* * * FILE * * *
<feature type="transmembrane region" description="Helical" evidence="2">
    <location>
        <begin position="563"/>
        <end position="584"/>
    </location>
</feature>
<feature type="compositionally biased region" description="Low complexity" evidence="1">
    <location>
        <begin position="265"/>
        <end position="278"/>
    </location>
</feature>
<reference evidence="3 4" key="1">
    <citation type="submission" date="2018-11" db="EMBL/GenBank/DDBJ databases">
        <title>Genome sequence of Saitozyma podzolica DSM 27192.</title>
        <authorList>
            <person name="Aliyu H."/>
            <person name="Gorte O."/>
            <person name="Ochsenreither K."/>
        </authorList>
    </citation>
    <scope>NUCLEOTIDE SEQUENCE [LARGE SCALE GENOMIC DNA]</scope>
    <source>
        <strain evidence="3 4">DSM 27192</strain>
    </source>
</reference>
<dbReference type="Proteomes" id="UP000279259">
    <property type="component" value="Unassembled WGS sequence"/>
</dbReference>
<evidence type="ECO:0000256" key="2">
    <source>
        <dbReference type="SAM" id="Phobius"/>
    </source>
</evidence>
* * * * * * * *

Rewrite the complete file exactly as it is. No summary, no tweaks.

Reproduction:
<feature type="transmembrane region" description="Helical" evidence="2">
    <location>
        <begin position="563"/>
        <end position="584"/>
    </location>
</feature>
<feature type="compositionally biased region" description="Low complexity" evidence="1">
    <location>
        <begin position="265"/>
        <end position="278"/>
    </location>
</feature>
<reference evidence="3 4" key="1">
    <citation type="submission" date="2018-11" db="EMBL/GenBank/DDBJ databases">
        <title>Genome sequence of Saitozyma podzolica DSM 27192.</title>
        <authorList>
            <person name="Aliyu H."/>
            <person name="Gorte O."/>
            <person name="Ochsenreither K."/>
        </authorList>
    </citation>
    <scope>NUCLEOTIDE SEQUENCE [LARGE SCALE GENOMIC DNA]</scope>
    <source>
        <strain evidence="3 4">DSM 27192</strain>
    </source>
</reference>
<dbReference type="Proteomes" id="UP000279259">
    <property type="component" value="Unassembled WGS sequence"/>
</dbReference>
<evidence type="ECO:0000256" key="2">
    <source>
        <dbReference type="SAM" id="Phobius"/>
    </source>
</evidence>